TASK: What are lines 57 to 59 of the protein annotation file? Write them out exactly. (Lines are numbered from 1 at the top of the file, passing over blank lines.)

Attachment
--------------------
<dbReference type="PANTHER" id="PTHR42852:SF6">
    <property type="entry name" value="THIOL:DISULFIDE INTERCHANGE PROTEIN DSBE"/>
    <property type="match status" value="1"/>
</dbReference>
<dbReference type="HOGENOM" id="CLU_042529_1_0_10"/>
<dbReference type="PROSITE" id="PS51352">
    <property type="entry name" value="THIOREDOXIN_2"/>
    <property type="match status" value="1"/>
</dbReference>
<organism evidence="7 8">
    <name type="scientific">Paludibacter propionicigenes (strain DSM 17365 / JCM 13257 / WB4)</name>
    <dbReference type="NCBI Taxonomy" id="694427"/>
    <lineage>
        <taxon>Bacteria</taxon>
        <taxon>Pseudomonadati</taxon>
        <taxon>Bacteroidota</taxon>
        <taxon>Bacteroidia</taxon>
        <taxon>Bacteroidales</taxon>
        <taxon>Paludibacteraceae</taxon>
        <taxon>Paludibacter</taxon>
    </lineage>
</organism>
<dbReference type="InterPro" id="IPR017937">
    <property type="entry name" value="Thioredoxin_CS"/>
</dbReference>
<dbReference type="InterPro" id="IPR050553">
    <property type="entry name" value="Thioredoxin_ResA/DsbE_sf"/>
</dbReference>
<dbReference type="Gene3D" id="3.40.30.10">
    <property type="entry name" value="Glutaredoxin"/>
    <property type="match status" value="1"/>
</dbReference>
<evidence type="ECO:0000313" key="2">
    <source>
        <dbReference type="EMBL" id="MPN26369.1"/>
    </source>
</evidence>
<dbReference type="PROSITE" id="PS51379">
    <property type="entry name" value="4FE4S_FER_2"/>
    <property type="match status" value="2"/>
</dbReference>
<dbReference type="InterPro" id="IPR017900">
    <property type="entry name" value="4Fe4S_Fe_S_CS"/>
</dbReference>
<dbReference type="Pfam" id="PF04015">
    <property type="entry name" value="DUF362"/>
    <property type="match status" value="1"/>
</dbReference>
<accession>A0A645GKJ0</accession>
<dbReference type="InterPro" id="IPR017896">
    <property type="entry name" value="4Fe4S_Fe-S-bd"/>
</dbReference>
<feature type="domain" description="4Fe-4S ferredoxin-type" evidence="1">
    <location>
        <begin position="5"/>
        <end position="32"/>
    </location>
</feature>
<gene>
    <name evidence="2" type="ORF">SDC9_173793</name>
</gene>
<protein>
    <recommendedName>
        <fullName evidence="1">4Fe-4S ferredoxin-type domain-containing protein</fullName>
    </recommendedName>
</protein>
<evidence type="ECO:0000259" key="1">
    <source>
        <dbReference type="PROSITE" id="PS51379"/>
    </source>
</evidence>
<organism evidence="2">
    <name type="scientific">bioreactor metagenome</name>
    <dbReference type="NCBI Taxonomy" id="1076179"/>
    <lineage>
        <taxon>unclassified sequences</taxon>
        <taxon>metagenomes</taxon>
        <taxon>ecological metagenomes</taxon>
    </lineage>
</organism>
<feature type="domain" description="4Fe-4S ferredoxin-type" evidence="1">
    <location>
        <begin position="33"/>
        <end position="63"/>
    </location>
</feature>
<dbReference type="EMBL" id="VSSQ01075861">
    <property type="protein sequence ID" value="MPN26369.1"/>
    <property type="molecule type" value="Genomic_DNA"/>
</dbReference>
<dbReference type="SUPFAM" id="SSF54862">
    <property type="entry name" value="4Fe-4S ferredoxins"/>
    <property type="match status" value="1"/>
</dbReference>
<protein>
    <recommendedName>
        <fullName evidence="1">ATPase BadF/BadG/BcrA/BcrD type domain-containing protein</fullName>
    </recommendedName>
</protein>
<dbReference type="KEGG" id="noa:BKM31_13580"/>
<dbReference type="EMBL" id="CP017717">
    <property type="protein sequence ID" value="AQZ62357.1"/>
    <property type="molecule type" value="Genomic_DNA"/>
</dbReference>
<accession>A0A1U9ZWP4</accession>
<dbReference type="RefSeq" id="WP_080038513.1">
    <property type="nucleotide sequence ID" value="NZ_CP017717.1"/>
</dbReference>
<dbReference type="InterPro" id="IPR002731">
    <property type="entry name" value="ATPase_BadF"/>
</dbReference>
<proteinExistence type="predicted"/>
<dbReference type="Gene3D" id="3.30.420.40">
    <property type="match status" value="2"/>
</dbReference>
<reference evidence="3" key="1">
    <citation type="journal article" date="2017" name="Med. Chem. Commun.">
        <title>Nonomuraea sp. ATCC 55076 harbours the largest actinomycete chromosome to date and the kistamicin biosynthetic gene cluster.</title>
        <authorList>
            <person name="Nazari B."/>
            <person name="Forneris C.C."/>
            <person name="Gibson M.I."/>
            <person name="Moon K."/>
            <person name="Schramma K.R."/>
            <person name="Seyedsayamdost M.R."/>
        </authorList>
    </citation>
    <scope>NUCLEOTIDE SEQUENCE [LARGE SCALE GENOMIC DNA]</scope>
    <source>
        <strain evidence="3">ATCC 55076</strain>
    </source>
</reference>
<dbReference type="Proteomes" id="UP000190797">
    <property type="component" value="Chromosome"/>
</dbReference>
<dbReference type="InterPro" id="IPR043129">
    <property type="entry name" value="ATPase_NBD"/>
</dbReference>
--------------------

    </location>
</feature>
<gene>